'They are everywhere': Officials warn of more scammers in North Alabama

Officials arrested one suspect they believe scammed elderly residents of thousands of dollars.

Posted: Oct 13, 2021 6:13 PM
Updated: Oct 13, 2021 10:47 PM

Officials arrested the man they believe is responsible for a string of scam phone calls targeting elderly residents.

Kino Roper is facing several theft by deception charges and is expected to face more charges from federal and local agencies across North Alabama. However, officials warn there are more scammers out there.

Kino Deandre Roper

"This is just one person," Brent Patterson of Madison County Sheriff's Office said. "They are everywhere. They are nationwide."

Patterson said deputies went above and beyond their call of duty when they started seeing an uptick in scams in the last month.

"When you've got a situation where criminals come out and target — intentionally target — the elderly citizens in our community to rip them of their life savings, we have a serious problem with that," Patterson said.

Patterson couldn't go into detail about how the suspect was found but said they were able to use new technology to get some leads.

"It's a cat-and-mouse game," he said. "They have their resources. We have our resources."

On Sunday, they arrested Roper and found $166,000 in cash.

"Greed got them arrested," Patterson said.

Roper is accused of pretending to be a lawyer and asking people for money to help a loved one pay bail or legal fees. Officials said the fake lawyer would even tell the victims a legal gag order was in place to keep them from telling anyone. They would then lie to say the order was violated to scam people out of more money.

"People have said, 'How are people just giving money away like that?' You'd be surprised what you do when you're scared and it's involving a loved one," Patterson said.

Some of the victims gave away their life savings. Some of that money will go back to the victims. However, Patterson warned some of the victims may not be able to get their money back.

Unfortunately, this situation is not unusual.

"It's just devastating when they realized they've been conned, and we just want to avoid these tragedies as much as possible," Jamie Harding with AARP Alabama said.

She's seen a rise in scams during the pandemic.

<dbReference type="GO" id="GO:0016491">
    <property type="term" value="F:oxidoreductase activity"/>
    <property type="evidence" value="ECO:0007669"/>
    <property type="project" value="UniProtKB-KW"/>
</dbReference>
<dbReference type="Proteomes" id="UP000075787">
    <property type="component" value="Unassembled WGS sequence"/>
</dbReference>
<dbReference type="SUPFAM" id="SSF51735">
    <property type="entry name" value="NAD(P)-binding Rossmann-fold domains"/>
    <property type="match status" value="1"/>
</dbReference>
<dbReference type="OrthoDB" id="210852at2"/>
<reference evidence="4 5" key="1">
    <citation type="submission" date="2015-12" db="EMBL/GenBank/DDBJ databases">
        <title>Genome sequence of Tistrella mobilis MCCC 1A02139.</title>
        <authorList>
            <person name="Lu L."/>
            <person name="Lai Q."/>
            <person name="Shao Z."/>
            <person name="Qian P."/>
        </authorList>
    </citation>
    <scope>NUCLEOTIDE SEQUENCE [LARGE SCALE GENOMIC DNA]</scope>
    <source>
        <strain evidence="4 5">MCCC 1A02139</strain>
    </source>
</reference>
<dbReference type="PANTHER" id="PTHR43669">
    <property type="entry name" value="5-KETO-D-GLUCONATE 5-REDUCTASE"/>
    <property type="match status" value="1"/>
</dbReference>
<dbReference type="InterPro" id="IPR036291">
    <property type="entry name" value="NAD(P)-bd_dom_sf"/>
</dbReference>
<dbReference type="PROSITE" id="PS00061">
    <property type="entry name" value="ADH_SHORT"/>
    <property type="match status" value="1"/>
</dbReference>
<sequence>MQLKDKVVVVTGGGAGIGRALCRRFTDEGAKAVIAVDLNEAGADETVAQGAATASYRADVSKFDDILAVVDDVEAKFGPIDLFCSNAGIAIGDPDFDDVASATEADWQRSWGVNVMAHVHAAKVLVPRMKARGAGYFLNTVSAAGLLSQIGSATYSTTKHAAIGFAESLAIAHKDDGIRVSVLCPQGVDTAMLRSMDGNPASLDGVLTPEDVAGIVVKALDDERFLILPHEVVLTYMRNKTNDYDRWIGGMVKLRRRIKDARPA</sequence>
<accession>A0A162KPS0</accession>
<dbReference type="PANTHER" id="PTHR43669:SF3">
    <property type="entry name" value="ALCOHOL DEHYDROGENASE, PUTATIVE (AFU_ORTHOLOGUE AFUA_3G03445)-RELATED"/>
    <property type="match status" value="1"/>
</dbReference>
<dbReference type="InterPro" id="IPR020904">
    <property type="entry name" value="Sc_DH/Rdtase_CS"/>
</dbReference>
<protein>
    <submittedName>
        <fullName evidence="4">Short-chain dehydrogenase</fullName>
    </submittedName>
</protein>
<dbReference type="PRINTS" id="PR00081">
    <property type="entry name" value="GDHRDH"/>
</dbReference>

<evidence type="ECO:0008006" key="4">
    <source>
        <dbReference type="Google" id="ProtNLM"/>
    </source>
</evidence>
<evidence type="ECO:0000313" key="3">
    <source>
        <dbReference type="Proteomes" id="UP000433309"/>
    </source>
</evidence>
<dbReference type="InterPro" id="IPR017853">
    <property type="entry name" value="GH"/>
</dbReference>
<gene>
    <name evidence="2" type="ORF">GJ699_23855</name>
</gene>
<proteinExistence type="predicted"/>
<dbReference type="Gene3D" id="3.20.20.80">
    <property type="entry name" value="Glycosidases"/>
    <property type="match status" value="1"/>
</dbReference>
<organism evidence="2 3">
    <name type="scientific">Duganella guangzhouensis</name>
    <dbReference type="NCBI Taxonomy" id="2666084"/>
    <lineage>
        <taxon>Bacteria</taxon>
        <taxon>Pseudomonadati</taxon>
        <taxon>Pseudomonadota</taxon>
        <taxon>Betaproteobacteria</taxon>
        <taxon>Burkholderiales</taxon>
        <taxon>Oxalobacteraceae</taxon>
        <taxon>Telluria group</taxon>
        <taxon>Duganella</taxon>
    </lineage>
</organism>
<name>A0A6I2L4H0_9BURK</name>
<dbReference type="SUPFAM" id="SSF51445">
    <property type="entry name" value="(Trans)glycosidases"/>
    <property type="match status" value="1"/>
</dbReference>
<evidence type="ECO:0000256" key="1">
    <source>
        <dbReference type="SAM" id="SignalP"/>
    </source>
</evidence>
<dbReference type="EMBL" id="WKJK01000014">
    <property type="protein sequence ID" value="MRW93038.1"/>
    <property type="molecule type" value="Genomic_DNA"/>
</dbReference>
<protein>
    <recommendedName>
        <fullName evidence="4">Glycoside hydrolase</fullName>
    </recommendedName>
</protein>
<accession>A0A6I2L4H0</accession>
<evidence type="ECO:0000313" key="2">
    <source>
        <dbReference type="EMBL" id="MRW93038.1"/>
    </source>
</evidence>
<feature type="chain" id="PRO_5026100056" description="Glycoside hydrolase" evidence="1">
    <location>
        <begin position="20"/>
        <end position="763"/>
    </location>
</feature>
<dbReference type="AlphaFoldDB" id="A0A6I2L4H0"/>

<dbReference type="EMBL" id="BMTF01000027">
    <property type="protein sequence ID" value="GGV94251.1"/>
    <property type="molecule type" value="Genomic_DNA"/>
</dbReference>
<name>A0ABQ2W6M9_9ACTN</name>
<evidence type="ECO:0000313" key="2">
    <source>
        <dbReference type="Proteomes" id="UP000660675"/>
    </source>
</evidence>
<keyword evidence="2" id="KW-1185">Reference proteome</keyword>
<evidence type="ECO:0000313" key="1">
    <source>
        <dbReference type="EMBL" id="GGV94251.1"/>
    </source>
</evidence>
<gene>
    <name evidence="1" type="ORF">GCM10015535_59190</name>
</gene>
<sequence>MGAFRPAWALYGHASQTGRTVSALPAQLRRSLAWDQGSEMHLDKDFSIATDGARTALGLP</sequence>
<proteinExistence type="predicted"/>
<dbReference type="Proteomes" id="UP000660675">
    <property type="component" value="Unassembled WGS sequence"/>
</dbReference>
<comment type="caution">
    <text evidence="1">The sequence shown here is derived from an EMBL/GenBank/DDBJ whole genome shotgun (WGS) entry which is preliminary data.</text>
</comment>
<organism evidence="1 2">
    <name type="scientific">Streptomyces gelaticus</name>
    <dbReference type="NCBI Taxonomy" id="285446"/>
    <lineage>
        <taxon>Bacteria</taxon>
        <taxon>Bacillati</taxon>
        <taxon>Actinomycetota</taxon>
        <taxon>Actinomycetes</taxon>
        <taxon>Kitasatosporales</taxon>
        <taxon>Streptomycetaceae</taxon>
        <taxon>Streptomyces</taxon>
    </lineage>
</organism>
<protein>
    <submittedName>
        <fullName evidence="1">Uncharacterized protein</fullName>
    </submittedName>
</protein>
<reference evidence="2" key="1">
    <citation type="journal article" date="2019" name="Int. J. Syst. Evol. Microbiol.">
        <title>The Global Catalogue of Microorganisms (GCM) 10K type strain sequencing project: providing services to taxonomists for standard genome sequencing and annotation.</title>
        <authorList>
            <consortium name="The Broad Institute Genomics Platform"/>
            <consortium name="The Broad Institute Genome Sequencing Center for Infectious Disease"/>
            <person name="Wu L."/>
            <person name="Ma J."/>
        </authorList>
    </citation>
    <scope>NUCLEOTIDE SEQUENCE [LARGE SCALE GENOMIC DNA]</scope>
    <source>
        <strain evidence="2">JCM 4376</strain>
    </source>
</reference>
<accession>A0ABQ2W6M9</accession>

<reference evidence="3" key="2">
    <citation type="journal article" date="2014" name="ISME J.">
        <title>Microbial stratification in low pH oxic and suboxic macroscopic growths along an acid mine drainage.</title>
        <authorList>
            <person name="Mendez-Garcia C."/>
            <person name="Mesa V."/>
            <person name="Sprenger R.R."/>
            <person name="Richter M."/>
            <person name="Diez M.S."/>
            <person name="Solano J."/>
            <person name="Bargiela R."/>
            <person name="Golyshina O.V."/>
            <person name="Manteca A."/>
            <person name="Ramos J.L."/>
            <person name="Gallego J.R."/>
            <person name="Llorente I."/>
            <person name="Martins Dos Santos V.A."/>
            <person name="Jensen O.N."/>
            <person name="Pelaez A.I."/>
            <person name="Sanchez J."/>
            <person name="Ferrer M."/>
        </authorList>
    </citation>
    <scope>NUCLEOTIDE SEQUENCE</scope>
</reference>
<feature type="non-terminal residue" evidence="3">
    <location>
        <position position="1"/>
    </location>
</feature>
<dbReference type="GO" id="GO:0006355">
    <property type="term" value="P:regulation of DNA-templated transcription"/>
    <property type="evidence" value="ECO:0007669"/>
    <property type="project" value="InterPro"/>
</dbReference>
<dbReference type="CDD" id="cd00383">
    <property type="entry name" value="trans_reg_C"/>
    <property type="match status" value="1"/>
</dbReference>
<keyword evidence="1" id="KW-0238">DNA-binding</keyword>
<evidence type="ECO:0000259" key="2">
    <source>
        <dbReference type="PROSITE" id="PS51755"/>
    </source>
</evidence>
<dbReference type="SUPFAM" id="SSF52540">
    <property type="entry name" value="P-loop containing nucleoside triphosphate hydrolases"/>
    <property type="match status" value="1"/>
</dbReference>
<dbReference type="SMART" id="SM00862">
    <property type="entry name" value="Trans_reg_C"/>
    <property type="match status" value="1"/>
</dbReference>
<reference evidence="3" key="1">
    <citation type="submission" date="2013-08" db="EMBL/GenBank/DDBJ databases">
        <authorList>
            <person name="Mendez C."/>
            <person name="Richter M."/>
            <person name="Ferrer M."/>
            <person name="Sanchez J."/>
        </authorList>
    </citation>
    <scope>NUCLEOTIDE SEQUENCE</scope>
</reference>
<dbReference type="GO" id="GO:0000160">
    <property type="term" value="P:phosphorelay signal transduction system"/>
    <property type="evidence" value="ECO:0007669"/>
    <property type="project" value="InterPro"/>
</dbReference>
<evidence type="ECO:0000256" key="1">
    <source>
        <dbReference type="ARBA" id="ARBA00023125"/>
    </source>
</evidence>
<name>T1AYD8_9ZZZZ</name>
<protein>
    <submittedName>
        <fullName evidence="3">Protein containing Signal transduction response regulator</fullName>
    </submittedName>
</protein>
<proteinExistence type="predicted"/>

"Isolation and loneliness can really create perfect conditions for con artists to take advantage of someone," Harding explained.

She said knowledge is power against these scammers.

"The more you know about how they operate," Harding said. "They better you can protect yourself."

Harding said scammers use several tactics, like calling in the middle of the night or threatening victims, to make them give up their hard-earned cash.

"They try to make you feel fearful, and they also prey on your feelings for your loved ones," Harding said. "This is how they make their living. They practice. They try different things. Keep using what works, and they will sell your phone number to other criminals, so they can try to take advantage of you as well."

Harding said she recently heard of two men in Mobile who took their lives after falling victim of a scam and losing their life savings.

"These are very upsetting crimes," Harding said. "Very upsetting situations, especially for people who have worked their whole lives and save their money. To have it taken under false pretences like criminals, it's devastating."

She hopes victims of the scam in North Alabama do not lose hope.

"Please don't be embarrassed," Harding said. "Just please don't feel bad about yourself. We don't want them to feel anything other than victims of a crime."

She urged victims to reach out to their loved ones for their support.

"Your family loves you," she said. "They don't love your money, so we want people to reach out for help. Don't go through this alone."

Officials encourage residents to listen to their gut, hang up when they get these types of calls and check in with loved ones or local law enforcement agencies.

"Verify this information," Patterson said. "Do not give people money that you don't know."

Officials said Roper is suspected of working with a network of individuals. So far, they've identified a second suspect as Christopher Roper. At this time, their relation is unclear. Investigators are following up on some leads right now and expect an arrest soon.

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